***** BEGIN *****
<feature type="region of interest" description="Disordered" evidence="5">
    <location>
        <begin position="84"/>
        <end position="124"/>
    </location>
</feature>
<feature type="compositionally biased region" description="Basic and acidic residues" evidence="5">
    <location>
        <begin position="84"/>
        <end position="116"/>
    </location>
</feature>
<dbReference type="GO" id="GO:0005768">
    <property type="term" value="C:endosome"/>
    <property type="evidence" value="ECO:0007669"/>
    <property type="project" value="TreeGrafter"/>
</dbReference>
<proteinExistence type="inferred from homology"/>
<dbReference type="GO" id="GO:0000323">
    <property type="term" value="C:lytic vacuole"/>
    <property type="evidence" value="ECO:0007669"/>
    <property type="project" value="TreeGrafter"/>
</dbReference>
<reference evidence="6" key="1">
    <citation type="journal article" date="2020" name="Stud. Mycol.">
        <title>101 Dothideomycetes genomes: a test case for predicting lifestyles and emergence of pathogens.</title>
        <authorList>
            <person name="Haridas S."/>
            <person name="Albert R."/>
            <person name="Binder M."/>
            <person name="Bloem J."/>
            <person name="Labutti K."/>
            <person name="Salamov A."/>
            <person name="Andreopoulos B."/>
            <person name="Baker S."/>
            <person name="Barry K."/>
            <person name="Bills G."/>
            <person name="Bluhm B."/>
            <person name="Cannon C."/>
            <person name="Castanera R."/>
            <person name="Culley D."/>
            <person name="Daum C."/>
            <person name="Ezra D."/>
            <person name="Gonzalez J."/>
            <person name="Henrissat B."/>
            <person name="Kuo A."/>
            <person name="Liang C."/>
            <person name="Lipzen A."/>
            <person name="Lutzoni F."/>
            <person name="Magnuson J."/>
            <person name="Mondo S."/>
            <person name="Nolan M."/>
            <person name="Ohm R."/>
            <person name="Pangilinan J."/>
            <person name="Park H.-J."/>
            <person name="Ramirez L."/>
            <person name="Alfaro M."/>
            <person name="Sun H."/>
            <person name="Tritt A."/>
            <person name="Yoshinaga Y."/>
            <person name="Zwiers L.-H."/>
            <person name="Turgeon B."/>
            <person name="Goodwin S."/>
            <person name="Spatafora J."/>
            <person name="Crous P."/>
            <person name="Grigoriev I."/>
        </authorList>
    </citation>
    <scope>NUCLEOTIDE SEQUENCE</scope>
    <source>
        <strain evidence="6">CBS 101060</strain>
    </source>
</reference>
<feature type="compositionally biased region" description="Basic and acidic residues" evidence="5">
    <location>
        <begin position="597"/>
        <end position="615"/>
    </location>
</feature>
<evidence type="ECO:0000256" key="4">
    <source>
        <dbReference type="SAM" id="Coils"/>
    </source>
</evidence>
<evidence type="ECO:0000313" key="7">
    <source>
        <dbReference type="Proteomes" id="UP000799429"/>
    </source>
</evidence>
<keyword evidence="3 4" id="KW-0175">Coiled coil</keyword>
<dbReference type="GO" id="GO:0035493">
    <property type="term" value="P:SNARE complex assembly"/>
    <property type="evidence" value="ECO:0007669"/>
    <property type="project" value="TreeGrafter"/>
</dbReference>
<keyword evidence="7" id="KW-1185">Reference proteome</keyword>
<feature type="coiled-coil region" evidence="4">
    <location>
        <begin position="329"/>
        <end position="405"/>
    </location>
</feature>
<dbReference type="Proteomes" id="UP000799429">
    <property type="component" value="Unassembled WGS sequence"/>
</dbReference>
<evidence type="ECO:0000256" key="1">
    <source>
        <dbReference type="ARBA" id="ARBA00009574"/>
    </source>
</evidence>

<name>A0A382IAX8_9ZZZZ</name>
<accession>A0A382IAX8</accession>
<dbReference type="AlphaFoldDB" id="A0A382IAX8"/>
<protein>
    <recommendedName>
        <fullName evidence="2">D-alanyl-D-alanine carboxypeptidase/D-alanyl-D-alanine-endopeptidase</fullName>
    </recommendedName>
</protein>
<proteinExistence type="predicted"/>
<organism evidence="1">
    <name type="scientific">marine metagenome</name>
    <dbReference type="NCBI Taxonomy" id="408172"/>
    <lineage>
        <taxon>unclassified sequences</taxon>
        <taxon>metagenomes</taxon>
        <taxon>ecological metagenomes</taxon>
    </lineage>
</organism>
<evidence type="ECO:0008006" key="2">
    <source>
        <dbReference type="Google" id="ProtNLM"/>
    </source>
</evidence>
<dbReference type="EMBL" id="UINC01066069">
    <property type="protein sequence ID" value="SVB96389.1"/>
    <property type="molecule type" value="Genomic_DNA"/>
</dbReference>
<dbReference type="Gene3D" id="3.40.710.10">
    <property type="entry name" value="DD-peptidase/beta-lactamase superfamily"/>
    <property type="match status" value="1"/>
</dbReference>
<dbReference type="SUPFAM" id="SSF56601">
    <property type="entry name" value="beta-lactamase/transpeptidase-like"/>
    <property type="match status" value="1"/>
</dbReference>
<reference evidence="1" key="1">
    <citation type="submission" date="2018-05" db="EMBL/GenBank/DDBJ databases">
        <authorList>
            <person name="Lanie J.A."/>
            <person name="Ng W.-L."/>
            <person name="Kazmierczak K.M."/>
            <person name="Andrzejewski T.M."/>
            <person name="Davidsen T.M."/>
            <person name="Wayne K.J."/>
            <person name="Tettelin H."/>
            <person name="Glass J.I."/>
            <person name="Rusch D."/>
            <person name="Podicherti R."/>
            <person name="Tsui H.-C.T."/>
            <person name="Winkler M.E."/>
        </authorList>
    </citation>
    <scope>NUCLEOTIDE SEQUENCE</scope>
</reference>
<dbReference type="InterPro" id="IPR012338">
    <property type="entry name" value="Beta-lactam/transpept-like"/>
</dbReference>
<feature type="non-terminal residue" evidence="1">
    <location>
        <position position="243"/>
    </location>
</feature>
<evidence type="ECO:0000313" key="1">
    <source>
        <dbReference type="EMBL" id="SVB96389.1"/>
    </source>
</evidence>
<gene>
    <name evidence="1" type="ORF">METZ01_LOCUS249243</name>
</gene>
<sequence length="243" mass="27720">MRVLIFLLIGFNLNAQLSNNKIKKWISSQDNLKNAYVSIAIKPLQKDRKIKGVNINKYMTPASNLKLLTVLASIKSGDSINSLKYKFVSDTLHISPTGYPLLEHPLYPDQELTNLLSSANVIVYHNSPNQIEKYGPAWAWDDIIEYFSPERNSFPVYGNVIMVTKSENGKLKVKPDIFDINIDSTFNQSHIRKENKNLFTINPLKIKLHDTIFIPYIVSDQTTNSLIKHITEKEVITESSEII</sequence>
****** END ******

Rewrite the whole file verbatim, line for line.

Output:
<feature type="region of interest" description="Disordered" evidence="5">
    <location>
        <begin position="84"/>
        <end position="124"/>
    </location>
</feature>
<feature type="compositionally biased region" description="Basic and acidic residues" evidence="5">
    <location>
        <begin position="84"/>
        <end position="116"/>
    </location>
</feature>
<dbReference type="GO" id="GO:0005768">
    <property type="term" value="C:endosome"/>
    <property type="evidence" value="ECO:0007669"/>
    <property type="project" value="TreeGrafter"/>
</dbReference>
<proteinExistence type="inferred from homology"/>
<dbReference type="GO" id="GO:0000323">
    <property type="term" value="C:lytic vacuole"/>
    <property type="evidence" value="ECO:0007669"/>
    <property type="project" value="TreeGrafter"/>
</dbReference>
<reference evidence="6" key="1">
    <citation type="journal article" date="2020" name="Stud. Mycol.">
        <title>101 Dothideomycetes genomes: a test case for predicting lifestyles and emergence of pathogens.</title>
        <authorList>
            <person name="Haridas S."/>
            <person name="Albert R."/>
            <person name="Binder M."/>
            <person name="Bloem J."/>
            <person name="Labutti K."/>
            <person name="Salamov A."/>
            <person name="Andreopoulos B."/>
            <person name="Baker S."/>
            <person name="Barry K."/>
            <person name="Bills G."/>
            <person name="Bluhm B."/>
            <person name="Cannon C."/>
            <person name="Castanera R."/>
            <person name="Culley D."/>
            <person name="Daum C."/>
            <person name="Ezra D."/>
            <person name="Gonzalez J."/>
            <person name="Henrissat B."/>
            <person name="Kuo A."/>
            <person name="Liang C."/>
            <person name="Lipzen A."/>
            <person name="Lutzoni F."/>
            <person name="Magnuson J."/>
            <person name="Mondo S."/>
            <person name="Nolan M."/>
            <person name="Ohm R."/>
            <person name="Pangilinan J."/>
            <person name="Park H.-J."/>
            <person name="Ramirez L."/>
            <person name="Alfaro M."/>
            <person name="Sun H."/>
            <person name="Tritt A."/>
            <person name="Yoshinaga Y."/>
            <person name="Zwiers L.-H."/>
            <person name="Turgeon B."/>
            <person name="Goodwin S."/>
            <person name="Spatafora J."/>
            <person name="Crous P."/>
            <person name="Grigoriev I."/>
        </authorList>
    </citation>
    <scope>NUCLEOTIDE SEQUENCE</scope>
    <source>
        <strain evidence="6">CBS 101060</strain>
    </source>
</reference>
<feature type="compositionally biased region" description="Basic and acidic residues" evidence="5">
    <location>
        <begin position="597"/>
        <end position="615"/>
    </location>
</feature>
<evidence type="ECO:0000256" key="4">
    <source>
        <dbReference type="SAM" id="Coils"/>
    </source>
</evidence>
<evidence type="ECO:0000313" key="7">
    <source>
        <dbReference type="Proteomes" id="UP000799429"/>
    </source>
</evidence>
<keyword evidence="3 4" id="KW-0175">Coiled coil</keyword>
<dbReference type="GO" id="GO:0035493">
    <property type="term" value="P:SNARE complex assembly"/>
    <property type="evidence" value="ECO:0007669"/>
    <property type="project" value="TreeGrafter"/>
</dbReference>
<keyword evidence="7" id="KW-1185">Reference proteome</keyword>
<feature type="coiled-coil region" evidence="4">
    <location>
        <begin position="329"/>
        <end position="405"/>
    </location>
</feature>
<dbReference type="Proteomes" id="UP000799429">
    <property type="component" value="Unassembled WGS sequence"/>
</dbReference>
<evidence type="ECO:0000256" key="1">
    <source>
        <dbReference type="ARBA" id="ARBA00009574"/>
    </source>
</evidence>

<name>A0A382IAX8_9ZZZZ</name>
<accession>A0A382IAX8</accession>
<dbReference type="AlphaFoldDB" id="A0A382IAX8"/>
<protein>
    <recommendedName>
        <fullName evidence="2">D-alanyl-D-alanine carboxypeptidase/D-alanyl-D-alanine-endopeptidase</fullName>
    </recommendedName>
</protein>
<proteinExistence type="predicted"/>
<organism evidence="1">
    <name type="scientific">marine metagenome</name>
    <dbReference type="NCBI Taxonomy" id="408172"/>
    <lineage>
        <taxon>unclassified sequences</taxon>
        <taxon>metagenomes</taxon>
        <taxon>ecological metagenomes</taxon>
    </lineage>
</organism>
<evidence type="ECO:0008006" key="2">
    <source>
        <dbReference type="Google" id="ProtNLM"/>
    </source>
</evidence>
<dbReference type="EMBL" id="UINC01066069">
    <property type="protein sequence ID" value="SVB96389.1"/>
    <property type="molecule type" value="Genomic_DNA"/>
</dbReference>
<dbReference type="Gene3D" id="3.40.710.10">
    <property type="entry name" value="DD-peptidase/beta-lactamase superfamily"/>
    <property type="match status" value="1"/>
</dbReference>
<dbReference type="SUPFAM" id="SSF56601">
    <property type="entry name" value="beta-lactamase/transpeptidase-like"/>
    <property type="match status" value="1"/>
</dbReference>
<reference evidence="1" key="1">
    <citation type="submission" date="2018-05" db="EMBL/GenBank/DDBJ databases">
        <authorList>
            <person name="Lanie J.A."/>
            <person name="Ng W.-L."/>
            <person name="Kazmierczak K.M."/>
            <person name="Andrzejewski T.M."/>
            <person name="Davidsen T.M."/>
            <person name="Wayne K.J."/>
            <person name="Tettelin H."/>
            <person name="Glass J.I."/>
            <person name="Rusch D."/>
            <person name="Podicherti R."/>
            <person name="Tsui H.-C.T."/>
            <person name="Winkler M.E."/>
        </authorList>
    </citation>
    <scope>NUCLEOTIDE SEQUENCE</scope>
</reference>
<dbReference type="InterPro" id="IPR012338">
    <property type="entry name" value="Beta-lactam/transpept-like"/>
</dbReference>
<feature type="non-terminal residue" evidence="1">
    <location>
        <position position="243"/>
    </location>
</feature>
<evidence type="ECO:0000313" key="1">
    <source>
        <dbReference type="EMBL" id="SVB96389.1"/>
    </source>
</evidence>
<gene>
    <name evidence="1" type="ORF">METZ01_LOCUS249243</name>
</gene>
<sequence length="243" mass="27720">MRVLIFLLIGFNLNAQLSNNKIKKWISSQDNLKNAYVSIAIKPLQKDRKIKGVNINKYMTPASNLKLLTVLASIKSGDSINSLKYKFVSDTLHISPTGYPLLEHPLYPDQELTNLLSSANVIVYHNSPNQIEKYGPAWAWDDIIEYFSPERNSFPVYGNVIMVTKSENGKLKVKPDIFDINIDSTFNQSHIRKENKNLFTINPLKIKLHDTIFIPYIVSDQTTNSLIKHITEKEVITESSEII</sequence>